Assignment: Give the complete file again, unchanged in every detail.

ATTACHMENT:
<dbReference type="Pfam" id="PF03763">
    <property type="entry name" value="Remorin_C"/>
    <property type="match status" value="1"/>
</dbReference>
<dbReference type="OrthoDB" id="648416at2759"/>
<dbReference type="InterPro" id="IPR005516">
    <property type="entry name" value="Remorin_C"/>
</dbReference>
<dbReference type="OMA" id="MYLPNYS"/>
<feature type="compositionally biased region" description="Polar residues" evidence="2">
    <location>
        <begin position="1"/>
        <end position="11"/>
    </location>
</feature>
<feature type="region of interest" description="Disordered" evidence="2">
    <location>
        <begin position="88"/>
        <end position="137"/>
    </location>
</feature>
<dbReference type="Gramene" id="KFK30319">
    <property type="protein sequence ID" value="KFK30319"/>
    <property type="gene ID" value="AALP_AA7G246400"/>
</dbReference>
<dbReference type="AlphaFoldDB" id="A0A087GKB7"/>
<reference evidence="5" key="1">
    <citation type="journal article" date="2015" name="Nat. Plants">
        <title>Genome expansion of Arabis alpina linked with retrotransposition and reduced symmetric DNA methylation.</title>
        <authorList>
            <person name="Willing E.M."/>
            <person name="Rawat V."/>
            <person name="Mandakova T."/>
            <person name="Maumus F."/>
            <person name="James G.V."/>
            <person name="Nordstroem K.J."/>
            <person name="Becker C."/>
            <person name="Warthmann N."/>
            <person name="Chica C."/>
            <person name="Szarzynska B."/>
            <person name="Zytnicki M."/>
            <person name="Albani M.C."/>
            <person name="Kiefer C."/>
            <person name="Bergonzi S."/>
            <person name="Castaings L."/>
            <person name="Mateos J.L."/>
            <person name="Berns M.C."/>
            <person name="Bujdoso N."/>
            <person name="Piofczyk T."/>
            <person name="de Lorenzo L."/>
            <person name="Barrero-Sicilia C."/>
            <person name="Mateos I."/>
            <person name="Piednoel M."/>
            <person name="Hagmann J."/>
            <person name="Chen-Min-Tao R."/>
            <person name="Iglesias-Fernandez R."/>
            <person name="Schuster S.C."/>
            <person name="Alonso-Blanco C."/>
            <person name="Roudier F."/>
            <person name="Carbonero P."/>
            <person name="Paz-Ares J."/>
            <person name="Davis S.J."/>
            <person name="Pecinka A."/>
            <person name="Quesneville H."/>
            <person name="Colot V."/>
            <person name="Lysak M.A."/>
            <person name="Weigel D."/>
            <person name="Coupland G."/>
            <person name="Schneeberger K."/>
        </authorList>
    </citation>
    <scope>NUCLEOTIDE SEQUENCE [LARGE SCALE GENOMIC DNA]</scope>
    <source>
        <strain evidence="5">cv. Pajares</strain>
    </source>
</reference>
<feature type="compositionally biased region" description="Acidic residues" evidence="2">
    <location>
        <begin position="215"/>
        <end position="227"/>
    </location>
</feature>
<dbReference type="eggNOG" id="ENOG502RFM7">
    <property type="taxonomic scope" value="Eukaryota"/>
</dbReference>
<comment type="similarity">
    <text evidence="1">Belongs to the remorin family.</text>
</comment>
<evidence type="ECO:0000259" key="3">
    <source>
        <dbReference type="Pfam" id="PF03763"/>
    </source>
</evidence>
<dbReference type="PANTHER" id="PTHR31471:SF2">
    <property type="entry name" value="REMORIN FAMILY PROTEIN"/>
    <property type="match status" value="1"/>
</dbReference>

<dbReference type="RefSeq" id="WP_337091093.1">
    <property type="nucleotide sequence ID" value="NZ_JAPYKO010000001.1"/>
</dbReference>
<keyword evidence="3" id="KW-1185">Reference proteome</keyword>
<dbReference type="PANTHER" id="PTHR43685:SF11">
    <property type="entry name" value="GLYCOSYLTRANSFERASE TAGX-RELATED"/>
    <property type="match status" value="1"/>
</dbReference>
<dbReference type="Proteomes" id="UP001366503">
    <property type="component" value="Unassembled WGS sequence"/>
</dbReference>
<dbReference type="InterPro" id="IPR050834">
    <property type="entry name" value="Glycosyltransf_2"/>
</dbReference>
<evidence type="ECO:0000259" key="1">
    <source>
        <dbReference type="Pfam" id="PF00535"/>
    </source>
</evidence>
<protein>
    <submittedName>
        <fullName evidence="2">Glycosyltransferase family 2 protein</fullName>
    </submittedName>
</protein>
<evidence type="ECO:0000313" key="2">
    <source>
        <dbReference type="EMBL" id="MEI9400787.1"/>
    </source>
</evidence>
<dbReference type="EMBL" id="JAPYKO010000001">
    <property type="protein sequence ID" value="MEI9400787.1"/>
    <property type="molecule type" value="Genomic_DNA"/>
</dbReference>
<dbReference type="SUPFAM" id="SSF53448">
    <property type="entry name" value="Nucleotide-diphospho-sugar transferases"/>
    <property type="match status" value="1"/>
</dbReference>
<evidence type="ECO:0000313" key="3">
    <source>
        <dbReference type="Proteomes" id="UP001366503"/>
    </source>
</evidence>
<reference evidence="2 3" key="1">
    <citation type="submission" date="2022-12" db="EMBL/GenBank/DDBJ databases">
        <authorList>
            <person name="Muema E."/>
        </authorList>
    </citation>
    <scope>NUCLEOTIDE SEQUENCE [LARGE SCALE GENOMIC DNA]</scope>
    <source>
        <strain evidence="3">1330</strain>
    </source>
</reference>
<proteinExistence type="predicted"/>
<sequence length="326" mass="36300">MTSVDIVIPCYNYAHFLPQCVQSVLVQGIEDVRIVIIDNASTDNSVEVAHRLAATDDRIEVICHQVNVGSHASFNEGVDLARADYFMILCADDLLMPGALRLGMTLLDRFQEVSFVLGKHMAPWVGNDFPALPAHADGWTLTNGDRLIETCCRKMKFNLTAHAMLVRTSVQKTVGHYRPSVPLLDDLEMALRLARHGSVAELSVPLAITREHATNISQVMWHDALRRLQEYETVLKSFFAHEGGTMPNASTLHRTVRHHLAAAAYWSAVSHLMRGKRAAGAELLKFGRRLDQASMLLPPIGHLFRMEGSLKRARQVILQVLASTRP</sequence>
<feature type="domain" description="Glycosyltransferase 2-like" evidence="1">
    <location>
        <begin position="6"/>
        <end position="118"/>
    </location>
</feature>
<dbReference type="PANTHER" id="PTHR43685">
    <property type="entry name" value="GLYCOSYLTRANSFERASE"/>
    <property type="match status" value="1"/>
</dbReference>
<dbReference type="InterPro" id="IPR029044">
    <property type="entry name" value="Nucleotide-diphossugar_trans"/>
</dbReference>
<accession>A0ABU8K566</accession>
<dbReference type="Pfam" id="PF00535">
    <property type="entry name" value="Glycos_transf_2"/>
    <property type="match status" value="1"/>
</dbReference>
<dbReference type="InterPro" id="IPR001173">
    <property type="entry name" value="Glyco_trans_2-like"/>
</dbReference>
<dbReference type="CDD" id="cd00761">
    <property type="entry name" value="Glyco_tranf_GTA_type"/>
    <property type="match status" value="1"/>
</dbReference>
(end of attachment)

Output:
<dbReference type="Pfam" id="PF03763">
    <property type="entry name" value="Remorin_C"/>
    <property type="match status" value="1"/>
</dbReference>
<dbReference type="OrthoDB" id="648416at2759"/>
<dbReference type="InterPro" id="IPR005516">
    <property type="entry name" value="Remorin_C"/>
</dbReference>
<dbReference type="OMA" id="MYLPNYS"/>
<feature type="compositionally biased region" description="Polar residues" evidence="2">
    <location>
        <begin position="1"/>
        <end position="11"/>
    </location>
</feature>
<feature type="region of interest" description="Disordered" evidence="2">
    <location>
        <begin position="88"/>
        <end position="137"/>
    </location>
</feature>
<dbReference type="Gramene" id="KFK30319">
    <property type="protein sequence ID" value="KFK30319"/>
    <property type="gene ID" value="AALP_AA7G246400"/>
</dbReference>
<dbReference type="AlphaFoldDB" id="A0A087GKB7"/>
<reference evidence="5" key="1">
    <citation type="journal article" date="2015" name="Nat. Plants">
        <title>Genome expansion of Arabis alpina linked with retrotransposition and reduced symmetric DNA methylation.</title>
        <authorList>
            <person name="Willing E.M."/>
            <person name="Rawat V."/>
            <person name="Mandakova T."/>
            <person name="Maumus F."/>
            <person name="James G.V."/>
            <person name="Nordstroem K.J."/>
            <person name="Becker C."/>
            <person name="Warthmann N."/>
            <person name="Chica C."/>
            <person name="Szarzynska B."/>
            <person name="Zytnicki M."/>
            <person name="Albani M.C."/>
            <person name="Kiefer C."/>
            <person name="Bergonzi S."/>
            <person name="Castaings L."/>
            <person name="Mateos J.L."/>
            <person name="Berns M.C."/>
            <person name="Bujdoso N."/>
            <person name="Piofczyk T."/>
            <person name="de Lorenzo L."/>
            <person name="Barrero-Sicilia C."/>
            <person name="Mateos I."/>
            <person name="Piednoel M."/>
            <person name="Hagmann J."/>
            <person name="Chen-Min-Tao R."/>
            <person name="Iglesias-Fernandez R."/>
            <person name="Schuster S.C."/>
            <person name="Alonso-Blanco C."/>
            <person name="Roudier F."/>
            <person name="Carbonero P."/>
            <person name="Paz-Ares J."/>
            <person name="Davis S.J."/>
            <person name="Pecinka A."/>
            <person name="Quesneville H."/>
            <person name="Colot V."/>
            <person name="Lysak M.A."/>
            <person name="Weigel D."/>
            <person name="Coupland G."/>
            <person name="Schneeberger K."/>
        </authorList>
    </citation>
    <scope>NUCLEOTIDE SEQUENCE [LARGE SCALE GENOMIC DNA]</scope>
    <source>
        <strain evidence="5">cv. Pajares</strain>
    </source>
</reference>
<feature type="compositionally biased region" description="Acidic residues" evidence="2">
    <location>
        <begin position="215"/>
        <end position="227"/>
    </location>
</feature>
<dbReference type="eggNOG" id="ENOG502RFM7">
    <property type="taxonomic scope" value="Eukaryota"/>
</dbReference>
<comment type="similarity">
    <text evidence="1">Belongs to the remorin family.</text>
</comment>
<evidence type="ECO:0000259" key="3">
    <source>
        <dbReference type="Pfam" id="PF03763"/>
    </source>
</evidence>
<dbReference type="PANTHER" id="PTHR31471:SF2">
    <property type="entry name" value="REMORIN FAMILY PROTEIN"/>
    <property type="match status" value="1"/>
</dbReference>

<dbReference type="RefSeq" id="WP_337091093.1">
    <property type="nucleotide sequence ID" value="NZ_JAPYKO010000001.1"/>
</dbReference>
<keyword evidence="3" id="KW-1185">Reference proteome</keyword>
<dbReference type="PANTHER" id="PTHR43685:SF11">
    <property type="entry name" value="GLYCOSYLTRANSFERASE TAGX-RELATED"/>
    <property type="match status" value="1"/>
</dbReference>
<dbReference type="Proteomes" id="UP001366503">
    <property type="component" value="Unassembled WGS sequence"/>
</dbReference>
<dbReference type="InterPro" id="IPR050834">
    <property type="entry name" value="Glycosyltransf_2"/>
</dbReference>
<evidence type="ECO:0000259" key="1">
    <source>
        <dbReference type="Pfam" id="PF00535"/>
    </source>
</evidence>
<protein>
    <submittedName>
        <fullName evidence="2">Glycosyltransferase family 2 protein</fullName>
    </submittedName>
</protein>
<evidence type="ECO:0000313" key="2">
    <source>
        <dbReference type="EMBL" id="MEI9400787.1"/>
    </source>
</evidence>
<dbReference type="EMBL" id="JAPYKO010000001">
    <property type="protein sequence ID" value="MEI9400787.1"/>
    <property type="molecule type" value="Genomic_DNA"/>
</dbReference>
<dbReference type="SUPFAM" id="SSF53448">
    <property type="entry name" value="Nucleotide-diphospho-sugar transferases"/>
    <property type="match status" value="1"/>
</dbReference>
<evidence type="ECO:0000313" key="3">
    <source>
        <dbReference type="Proteomes" id="UP001366503"/>
    </source>
</evidence>
<reference evidence="2 3" key="1">
    <citation type="submission" date="2022-12" db="EMBL/GenBank/DDBJ databases">
        <authorList>
            <person name="Muema E."/>
        </authorList>
    </citation>
    <scope>NUCLEOTIDE SEQUENCE [LARGE SCALE GENOMIC DNA]</scope>
    <source>
        <strain evidence="3">1330</strain>
    </source>
</reference>
<proteinExistence type="predicted"/>
<sequence length="326" mass="36300">MTSVDIVIPCYNYAHFLPQCVQSVLVQGIEDVRIVIIDNASTDNSVEVAHRLAATDDRIEVICHQVNVGSHASFNEGVDLARADYFMILCADDLLMPGALRLGMTLLDRFQEVSFVLGKHMAPWVGNDFPALPAHADGWTLTNGDRLIETCCRKMKFNLTAHAMLVRTSVQKTVGHYRPSVPLLDDLEMALRLARHGSVAELSVPLAITREHATNISQVMWHDALRRLQEYETVLKSFFAHEGGTMPNASTLHRTVRHHLAAAAYWSAVSHLMRGKRAAGAELLKFGRRLDQASMLLPPIGHLFRMEGSLKRARQVILQVLASTRP</sequence>
<feature type="domain" description="Glycosyltransferase 2-like" evidence="1">
    <location>
        <begin position="6"/>
        <end position="118"/>
    </location>
</feature>
<dbReference type="PANTHER" id="PTHR43685">
    <property type="entry name" value="GLYCOSYLTRANSFERASE"/>
    <property type="match status" value="1"/>
</dbReference>
<dbReference type="InterPro" id="IPR029044">
    <property type="entry name" value="Nucleotide-diphossugar_trans"/>
</dbReference>
<accession>A0ABU8K566</accession>
<dbReference type="Pfam" id="PF00535">
    <property type="entry name" value="Glycos_transf_2"/>
    <property type="match status" value="1"/>
</dbReference>
<dbReference type="InterPro" id="IPR001173">
    <property type="entry name" value="Glyco_trans_2-like"/>
</dbReference>
<dbReference type="CDD" id="cd00761">
    <property type="entry name" value="Glyco_tranf_GTA_type"/>
    <property type="match status" value="1"/>
</dbReference>